February 4, 2013

Mullin expects automatic cuts to happen

February 4, 2013 By James Beaty CNHI

— McALESTER — U.S. Rep. Markwayne Mullin says he expects sequestration to occur March 1.

The District 2 Republican made the statement while speaking to reporters Friday before his town hall meeting at the Kiamichi Technology Center and after the meeting began.

“This is a pure example of government at its ‘best,”’ Mullin said with sarcasm directed at Congress and the administration.

Sequestration is the term used to refer to $1.2 trillion in automatic across-the-board spending cuts for both defense and non-defense spending that are set to go into effect March 1 if the president and Congress do not stop it.

Sen. Jim Inhofe, R-Oklahoma, has issued a statement saying that up to 1,700 civilian employees at the McAlester Army Ammunition Plant face furloughs if sequestration goes into effect — and that’s only the beginning of the cuts.

Mullin said the numbers of projected civilian job furloughs at the plant that he’s hearing aren’t that high, but are still are in the 200 range.

He referred to the fact that sequestration as it now stands will require across-the- board cuts, regardless of the worth of the program.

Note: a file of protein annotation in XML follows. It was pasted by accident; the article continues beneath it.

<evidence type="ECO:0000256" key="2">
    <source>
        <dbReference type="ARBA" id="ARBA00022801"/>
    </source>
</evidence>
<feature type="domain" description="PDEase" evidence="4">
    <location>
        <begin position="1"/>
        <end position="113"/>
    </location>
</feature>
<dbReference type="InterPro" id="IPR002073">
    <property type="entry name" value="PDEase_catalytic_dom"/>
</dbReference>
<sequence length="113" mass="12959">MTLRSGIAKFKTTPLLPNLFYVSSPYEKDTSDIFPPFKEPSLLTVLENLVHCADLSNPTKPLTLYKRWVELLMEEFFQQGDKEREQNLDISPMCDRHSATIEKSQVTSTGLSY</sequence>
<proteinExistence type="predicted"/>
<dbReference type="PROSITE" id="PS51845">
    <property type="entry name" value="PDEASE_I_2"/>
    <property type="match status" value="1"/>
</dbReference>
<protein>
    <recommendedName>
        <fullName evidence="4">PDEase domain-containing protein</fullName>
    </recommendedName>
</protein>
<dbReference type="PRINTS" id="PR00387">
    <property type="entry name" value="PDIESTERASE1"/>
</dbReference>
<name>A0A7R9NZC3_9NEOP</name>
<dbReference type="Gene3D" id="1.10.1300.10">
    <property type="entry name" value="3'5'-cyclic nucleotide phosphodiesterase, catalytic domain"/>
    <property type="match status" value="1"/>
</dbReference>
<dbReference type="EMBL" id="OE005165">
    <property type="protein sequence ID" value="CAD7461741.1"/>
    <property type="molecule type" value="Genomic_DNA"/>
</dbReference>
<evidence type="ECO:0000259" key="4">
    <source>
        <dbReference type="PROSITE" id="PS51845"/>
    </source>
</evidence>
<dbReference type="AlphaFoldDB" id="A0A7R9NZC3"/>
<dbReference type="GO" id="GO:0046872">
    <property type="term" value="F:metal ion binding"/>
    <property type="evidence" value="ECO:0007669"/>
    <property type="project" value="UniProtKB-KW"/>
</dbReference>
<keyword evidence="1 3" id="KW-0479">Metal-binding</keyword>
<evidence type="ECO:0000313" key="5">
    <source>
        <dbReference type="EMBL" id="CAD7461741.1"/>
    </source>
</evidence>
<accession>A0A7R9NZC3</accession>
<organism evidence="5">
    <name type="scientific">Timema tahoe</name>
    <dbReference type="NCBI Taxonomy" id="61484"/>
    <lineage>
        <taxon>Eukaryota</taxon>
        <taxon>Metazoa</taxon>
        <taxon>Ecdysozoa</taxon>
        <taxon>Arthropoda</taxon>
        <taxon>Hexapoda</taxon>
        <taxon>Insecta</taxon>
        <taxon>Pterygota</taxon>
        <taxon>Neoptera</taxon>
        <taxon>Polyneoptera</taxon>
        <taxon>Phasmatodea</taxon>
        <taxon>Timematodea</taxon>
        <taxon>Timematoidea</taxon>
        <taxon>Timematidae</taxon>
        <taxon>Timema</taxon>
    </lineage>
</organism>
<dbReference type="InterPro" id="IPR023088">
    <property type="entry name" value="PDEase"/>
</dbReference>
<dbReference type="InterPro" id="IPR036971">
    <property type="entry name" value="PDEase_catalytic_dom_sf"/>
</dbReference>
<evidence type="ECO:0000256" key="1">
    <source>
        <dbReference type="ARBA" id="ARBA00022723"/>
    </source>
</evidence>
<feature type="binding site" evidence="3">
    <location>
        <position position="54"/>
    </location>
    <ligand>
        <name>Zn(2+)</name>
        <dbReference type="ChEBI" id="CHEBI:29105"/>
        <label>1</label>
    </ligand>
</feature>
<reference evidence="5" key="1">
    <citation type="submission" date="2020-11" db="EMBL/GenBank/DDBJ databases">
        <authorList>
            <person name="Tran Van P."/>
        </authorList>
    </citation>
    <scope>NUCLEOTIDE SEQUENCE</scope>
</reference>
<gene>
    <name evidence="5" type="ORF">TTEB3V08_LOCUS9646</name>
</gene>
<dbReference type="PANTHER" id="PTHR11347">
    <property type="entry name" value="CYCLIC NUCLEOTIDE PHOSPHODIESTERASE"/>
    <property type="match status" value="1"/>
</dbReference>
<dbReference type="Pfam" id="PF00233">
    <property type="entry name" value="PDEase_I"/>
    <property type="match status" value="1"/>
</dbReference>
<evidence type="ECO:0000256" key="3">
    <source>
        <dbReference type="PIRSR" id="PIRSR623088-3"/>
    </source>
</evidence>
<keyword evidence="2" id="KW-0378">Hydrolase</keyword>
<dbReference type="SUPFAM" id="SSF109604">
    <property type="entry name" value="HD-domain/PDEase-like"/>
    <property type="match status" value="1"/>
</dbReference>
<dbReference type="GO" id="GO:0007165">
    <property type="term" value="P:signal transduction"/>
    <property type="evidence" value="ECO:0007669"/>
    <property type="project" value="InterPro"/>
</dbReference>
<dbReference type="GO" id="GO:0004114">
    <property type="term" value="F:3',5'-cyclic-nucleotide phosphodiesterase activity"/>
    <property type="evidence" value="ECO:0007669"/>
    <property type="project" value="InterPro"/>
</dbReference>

“We can see how productive and how well-planned our ammunition plant is,” he said.

Referring to sequestration and Congress as a whole, Mullin said, “We’re going to let it happen.”

However, Inhofe hasn’t given up the fight to try and avert sequestration. Even if Mullin is convinced sequestration will take place, would he be ready to fight to avert it, if the opportunity arises?

Mullin said he’s in Washington to represent the best interests of the plant.

At the town hall meeting, Mullin said he’s “95 percent sure” sequestration will occur when the deadline hits.

“Government does not look at what is best,” Mullin said. The cuts will range from 8 percent to 9 percent, he said.

“It’s a crying shame to do that because there’s so many programs that’s worthless,’ Mullin said.

He sees no strong will in Congress to stop sequestration.

“Unfortunately, it’s going to happen,” he said, at one point adding, “I’m sorry.”

James Beaty writes for the McAlester News-Capital.

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